The New Yorker : IN PRAISE OF THIRD PLACE:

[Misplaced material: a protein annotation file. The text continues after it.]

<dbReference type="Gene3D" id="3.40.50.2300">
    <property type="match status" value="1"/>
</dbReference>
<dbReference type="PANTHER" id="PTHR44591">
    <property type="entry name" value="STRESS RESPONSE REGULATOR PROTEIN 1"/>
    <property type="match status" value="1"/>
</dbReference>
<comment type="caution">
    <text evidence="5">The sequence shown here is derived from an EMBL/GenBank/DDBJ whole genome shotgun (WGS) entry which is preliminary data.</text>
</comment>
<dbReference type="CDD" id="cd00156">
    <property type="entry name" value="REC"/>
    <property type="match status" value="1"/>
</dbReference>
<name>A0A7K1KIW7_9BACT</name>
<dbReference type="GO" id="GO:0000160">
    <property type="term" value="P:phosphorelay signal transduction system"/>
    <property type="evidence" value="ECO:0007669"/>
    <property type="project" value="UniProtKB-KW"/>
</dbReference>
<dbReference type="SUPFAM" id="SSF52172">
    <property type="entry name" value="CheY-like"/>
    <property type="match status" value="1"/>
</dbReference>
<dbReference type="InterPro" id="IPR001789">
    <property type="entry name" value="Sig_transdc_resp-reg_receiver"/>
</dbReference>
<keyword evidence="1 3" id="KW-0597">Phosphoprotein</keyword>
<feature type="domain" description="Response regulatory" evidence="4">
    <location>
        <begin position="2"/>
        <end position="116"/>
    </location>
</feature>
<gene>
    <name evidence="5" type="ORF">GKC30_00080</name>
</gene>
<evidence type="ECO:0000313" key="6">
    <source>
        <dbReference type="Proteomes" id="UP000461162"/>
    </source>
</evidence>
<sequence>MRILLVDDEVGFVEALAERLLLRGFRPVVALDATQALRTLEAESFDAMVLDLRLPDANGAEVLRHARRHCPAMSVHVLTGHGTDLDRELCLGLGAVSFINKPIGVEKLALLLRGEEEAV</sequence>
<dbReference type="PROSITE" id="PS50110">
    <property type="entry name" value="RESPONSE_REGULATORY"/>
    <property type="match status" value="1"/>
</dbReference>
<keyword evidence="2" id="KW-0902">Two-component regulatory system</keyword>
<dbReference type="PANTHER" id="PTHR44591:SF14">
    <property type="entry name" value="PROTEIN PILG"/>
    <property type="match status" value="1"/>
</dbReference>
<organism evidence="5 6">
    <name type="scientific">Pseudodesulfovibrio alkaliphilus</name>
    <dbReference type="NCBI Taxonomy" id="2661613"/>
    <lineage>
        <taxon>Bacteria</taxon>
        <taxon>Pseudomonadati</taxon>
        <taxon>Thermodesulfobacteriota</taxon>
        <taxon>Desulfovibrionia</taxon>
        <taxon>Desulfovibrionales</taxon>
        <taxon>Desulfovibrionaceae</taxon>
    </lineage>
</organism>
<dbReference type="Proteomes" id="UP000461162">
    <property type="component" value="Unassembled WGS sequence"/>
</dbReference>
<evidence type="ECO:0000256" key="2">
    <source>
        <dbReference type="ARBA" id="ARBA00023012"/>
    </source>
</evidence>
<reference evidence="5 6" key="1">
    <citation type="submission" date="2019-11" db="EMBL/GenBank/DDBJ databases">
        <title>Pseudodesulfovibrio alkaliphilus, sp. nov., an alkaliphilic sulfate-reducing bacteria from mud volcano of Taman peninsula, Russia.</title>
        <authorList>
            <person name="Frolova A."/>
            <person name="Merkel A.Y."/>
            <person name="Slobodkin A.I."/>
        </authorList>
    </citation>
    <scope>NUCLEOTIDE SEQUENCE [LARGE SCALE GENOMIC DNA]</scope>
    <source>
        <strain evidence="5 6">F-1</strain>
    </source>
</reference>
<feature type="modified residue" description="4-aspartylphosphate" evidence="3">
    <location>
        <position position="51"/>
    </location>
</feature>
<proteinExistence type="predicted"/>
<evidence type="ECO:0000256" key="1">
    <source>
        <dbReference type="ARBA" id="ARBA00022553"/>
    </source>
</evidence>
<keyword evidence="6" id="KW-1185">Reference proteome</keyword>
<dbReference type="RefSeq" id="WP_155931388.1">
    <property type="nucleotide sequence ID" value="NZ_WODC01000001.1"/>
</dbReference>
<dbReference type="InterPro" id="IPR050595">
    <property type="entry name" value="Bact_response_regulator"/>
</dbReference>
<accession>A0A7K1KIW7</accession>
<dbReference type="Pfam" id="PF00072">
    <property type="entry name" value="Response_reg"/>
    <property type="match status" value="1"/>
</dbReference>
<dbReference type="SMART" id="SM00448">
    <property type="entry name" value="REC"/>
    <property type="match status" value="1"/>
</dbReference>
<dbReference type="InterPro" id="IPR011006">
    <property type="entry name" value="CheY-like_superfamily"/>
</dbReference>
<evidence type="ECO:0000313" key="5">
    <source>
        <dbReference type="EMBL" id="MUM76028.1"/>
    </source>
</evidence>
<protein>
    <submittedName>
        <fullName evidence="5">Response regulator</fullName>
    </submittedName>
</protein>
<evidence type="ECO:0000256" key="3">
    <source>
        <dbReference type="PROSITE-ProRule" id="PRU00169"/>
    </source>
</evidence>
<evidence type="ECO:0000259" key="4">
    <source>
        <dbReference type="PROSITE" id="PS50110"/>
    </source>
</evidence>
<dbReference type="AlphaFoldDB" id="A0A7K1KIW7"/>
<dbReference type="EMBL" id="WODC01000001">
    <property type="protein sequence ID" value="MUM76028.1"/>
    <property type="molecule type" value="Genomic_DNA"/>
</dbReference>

Nintendo has dropped out of this race. The Wii has few bells and whistles and much less processing power than its “competitors,” and it features less impressive graphics. It’s really well suited for just one thing: playing games. But this turns out to be an asset. The Wii’s simplicity means that Nintendo can make money selling consoles, while Sony is reportedly losing more than two hundred and forty dollars on each PlayStation 3 it sells—even though they are selling for almost six hundred dollars. Similarly, because Nintendo is not trying to rule the entire industry, it’s been able to focus on its core competence, which is making entertaining, innovative games. For instance, the Wii features a motion sensor that allows you to, say, hit a tennis ball onscreen by swinging the controller like a tennis racquet. Nintendo’s handheld device, the DS, became astoundingly popular because of simple but brilliant games like Nintendogs, in which users raise virtual puppies. And because Nintendo sells many more of its own games than Sony and Microsoft do, its profit margins are higher, too. Arguably, Nintendo has thrived not despite its fall from the top but because of it.